So either it’s a hugely disruptive strike that will damage the UK’s already battered economy or it’s a damp squib? Either it’s a damp squib or a strike whipped up by revolutionaries to bring down the state? What would explain this apparent confusion or contradiction in the government’s line? I don’t think there was any confusion there at all. Rather, I suspect it was a deliberate strategy to confuse the wider public about the true nature of the strike and its aims, further driving a divisive wedge between public and private sector workers. And looking at some of the stupid, disingenuous, ill-informed and truly hateful reactions on the media discussion threads out there, it seems to have had a measure of success. Even if we dismiss such people as ignorant crackpots, we only have to talk to friends and relatives who work in the private sector to see how deeply ingrained government propaganda really is even among the most reasonable people. As a striking school manager, Tom Footes, told Newsnight (BBC2, 30 November):

There’s an awful lot of negative banter on Facebook. A lot of people in the private sector don’t see any need for what we’re doing because of the situation they’re finding themselves in. And you’re trying to justify your position with theirs…it’s proving very difficult.

The Day of Action, then, was not just in defence of decent and fair public sector pensions; it was in defence of the public sector per se and the Tory strategy to shrink it, if not destroy it completely, under the fig leaf of fiscal responsibility. In his Autumn Statement, delivered on the eve of the Day of Action (29 November),  The Chancellor of Exchequer George Osborne announced that he was getting rid of 750,000 public sector jobs (yes, that’s three quarters of a million!); cutting pay even further with a four-year freeze; and scrapping the national pay structure. And all with the blessing of the Liberal Democrats.

The strike was also an act of defiance against government  lies and propaganda designed to divide and conquer workers in both public and private sectors.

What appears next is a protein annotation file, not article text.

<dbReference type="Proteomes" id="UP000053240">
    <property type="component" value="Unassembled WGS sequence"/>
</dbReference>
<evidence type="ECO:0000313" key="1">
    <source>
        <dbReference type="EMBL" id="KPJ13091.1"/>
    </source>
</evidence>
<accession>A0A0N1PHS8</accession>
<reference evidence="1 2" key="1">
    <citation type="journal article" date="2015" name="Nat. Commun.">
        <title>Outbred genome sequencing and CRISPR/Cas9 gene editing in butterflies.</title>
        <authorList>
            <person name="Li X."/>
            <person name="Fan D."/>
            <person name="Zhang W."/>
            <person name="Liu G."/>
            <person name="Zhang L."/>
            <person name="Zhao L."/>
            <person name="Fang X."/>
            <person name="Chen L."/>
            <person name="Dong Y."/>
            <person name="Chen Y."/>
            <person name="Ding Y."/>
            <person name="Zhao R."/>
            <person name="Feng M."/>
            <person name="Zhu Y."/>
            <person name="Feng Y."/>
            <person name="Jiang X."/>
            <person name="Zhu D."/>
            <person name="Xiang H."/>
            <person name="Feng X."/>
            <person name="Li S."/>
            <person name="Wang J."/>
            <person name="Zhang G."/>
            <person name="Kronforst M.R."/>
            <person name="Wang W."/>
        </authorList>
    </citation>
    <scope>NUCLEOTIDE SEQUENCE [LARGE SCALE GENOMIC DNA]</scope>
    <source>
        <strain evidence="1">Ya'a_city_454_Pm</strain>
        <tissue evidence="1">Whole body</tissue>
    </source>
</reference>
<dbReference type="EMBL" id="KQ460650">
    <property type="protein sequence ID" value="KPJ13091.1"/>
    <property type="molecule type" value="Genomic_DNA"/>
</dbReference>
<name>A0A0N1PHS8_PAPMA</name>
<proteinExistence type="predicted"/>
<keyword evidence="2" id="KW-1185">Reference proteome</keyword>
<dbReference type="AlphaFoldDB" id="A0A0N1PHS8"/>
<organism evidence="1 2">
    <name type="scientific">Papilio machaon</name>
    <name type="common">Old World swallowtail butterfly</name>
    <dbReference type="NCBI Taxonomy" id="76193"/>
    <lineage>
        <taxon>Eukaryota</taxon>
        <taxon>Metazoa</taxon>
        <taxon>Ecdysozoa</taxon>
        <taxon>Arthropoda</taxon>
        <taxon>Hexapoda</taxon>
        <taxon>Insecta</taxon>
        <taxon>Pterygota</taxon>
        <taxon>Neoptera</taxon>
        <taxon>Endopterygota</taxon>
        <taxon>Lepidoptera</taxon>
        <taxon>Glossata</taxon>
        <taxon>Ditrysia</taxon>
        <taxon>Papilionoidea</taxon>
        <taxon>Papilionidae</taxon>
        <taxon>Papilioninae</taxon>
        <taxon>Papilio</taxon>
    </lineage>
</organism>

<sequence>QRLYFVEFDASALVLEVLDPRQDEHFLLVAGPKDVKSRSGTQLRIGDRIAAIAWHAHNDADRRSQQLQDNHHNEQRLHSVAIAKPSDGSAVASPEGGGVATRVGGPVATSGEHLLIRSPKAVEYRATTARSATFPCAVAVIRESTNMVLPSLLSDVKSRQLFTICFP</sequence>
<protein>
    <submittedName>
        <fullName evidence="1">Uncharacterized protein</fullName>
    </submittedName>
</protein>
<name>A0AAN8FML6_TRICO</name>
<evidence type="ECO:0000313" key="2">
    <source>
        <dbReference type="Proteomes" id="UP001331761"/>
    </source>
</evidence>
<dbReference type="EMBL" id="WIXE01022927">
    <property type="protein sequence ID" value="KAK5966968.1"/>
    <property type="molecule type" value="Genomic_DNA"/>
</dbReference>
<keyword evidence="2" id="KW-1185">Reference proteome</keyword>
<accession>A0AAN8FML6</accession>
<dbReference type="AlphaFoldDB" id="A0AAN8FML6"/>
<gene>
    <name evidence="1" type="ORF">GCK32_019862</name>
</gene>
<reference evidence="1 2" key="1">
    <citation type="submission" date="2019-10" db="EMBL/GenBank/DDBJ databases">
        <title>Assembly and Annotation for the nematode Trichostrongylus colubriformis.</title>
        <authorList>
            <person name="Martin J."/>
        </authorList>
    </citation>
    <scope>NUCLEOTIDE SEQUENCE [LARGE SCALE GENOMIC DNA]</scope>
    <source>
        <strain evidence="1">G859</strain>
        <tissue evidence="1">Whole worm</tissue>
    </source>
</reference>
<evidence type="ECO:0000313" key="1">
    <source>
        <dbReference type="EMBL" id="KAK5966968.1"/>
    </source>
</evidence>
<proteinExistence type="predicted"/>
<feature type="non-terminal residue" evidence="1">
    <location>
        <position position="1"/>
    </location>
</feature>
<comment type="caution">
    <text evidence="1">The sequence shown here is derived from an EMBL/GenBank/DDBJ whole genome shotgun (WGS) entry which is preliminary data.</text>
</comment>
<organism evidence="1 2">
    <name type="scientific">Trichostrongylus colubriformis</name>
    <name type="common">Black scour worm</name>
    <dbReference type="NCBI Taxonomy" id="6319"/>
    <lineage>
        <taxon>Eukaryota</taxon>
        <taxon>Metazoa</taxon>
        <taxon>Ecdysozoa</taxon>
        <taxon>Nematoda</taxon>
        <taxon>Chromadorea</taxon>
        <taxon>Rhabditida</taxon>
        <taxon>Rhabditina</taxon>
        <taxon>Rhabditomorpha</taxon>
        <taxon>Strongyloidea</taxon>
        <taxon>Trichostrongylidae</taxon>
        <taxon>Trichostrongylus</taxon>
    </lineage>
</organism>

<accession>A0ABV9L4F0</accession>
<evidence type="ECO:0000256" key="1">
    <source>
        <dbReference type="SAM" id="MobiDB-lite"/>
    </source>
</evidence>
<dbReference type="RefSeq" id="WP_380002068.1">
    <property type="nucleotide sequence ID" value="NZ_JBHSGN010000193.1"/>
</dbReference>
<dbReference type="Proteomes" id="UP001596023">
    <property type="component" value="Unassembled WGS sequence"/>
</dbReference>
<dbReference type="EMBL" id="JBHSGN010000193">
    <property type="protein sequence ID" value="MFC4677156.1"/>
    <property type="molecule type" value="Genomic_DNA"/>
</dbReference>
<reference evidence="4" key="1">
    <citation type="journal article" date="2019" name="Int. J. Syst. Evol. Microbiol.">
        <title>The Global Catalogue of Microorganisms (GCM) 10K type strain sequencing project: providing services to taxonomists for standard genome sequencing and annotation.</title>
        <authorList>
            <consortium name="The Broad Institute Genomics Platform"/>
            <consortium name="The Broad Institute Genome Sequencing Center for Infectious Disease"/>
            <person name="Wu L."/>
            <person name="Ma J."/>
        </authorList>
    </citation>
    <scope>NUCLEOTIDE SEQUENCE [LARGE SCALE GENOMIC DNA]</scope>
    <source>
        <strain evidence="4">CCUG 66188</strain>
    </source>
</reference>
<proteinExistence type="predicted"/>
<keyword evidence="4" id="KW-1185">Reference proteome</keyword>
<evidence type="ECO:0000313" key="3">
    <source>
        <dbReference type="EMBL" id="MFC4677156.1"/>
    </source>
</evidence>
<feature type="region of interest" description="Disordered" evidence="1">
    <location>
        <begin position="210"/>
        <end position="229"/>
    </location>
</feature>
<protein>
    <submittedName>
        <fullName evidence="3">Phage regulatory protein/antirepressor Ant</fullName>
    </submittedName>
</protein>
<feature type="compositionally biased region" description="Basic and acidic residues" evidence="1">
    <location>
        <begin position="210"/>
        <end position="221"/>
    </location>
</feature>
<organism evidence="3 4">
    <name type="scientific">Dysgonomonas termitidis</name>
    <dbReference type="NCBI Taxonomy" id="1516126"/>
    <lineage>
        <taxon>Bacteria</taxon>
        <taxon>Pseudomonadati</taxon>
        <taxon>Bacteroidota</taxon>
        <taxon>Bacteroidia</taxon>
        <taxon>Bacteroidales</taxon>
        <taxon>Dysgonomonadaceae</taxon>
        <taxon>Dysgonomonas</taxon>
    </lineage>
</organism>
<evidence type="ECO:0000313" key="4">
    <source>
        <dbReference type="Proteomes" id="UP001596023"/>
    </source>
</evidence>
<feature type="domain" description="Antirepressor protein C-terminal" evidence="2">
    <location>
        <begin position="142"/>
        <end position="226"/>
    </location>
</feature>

I was proud to be part of it.

UPDATE (5 DECEMBER): Meanwhile, over at Media Studies is Shit, Rab has an opposite take on the government’s approach. In the interests of democracy and free speech, check it out. He argues that the government is confused and stupid in the messages it has put out about pensions, the public sector strike and the leaders of the public sector unions who, by contrast, have a clear and reasonable message the majority of the British public believe and support.  I agree that the unions have  made a clear and reasonable case but it’s wishful thinking to interpret mixed messages at the heart of government as confusion or stupidity. There is a clear strategy at work to undermine public sector workers and their unions and divert anger among poorly paid private sector workers, who have little or no protection by union or employment law, towards those working in the public sector.  Why? Because they are softening the underbelly of public opinion for radical changes ahead: the scrapping of employment laws, which will further castrate what little power the unions have left since Maggie Thatcher wielded the knife in the 1980s, mass compulsory redundancies among public sector workers and, ultimately, the shrinking of the public sector through privatisation. And with an impotent coalition partner that faces total wipe out at the next general election and a pathetic Labour Opposition, whose leader hadn’t the guts to support the one-day strike on 30 November, there’s no political leadership out there that’s going to stop them. But with prudence, patience and their  clear, understandable message, public sector workers and their Unions can.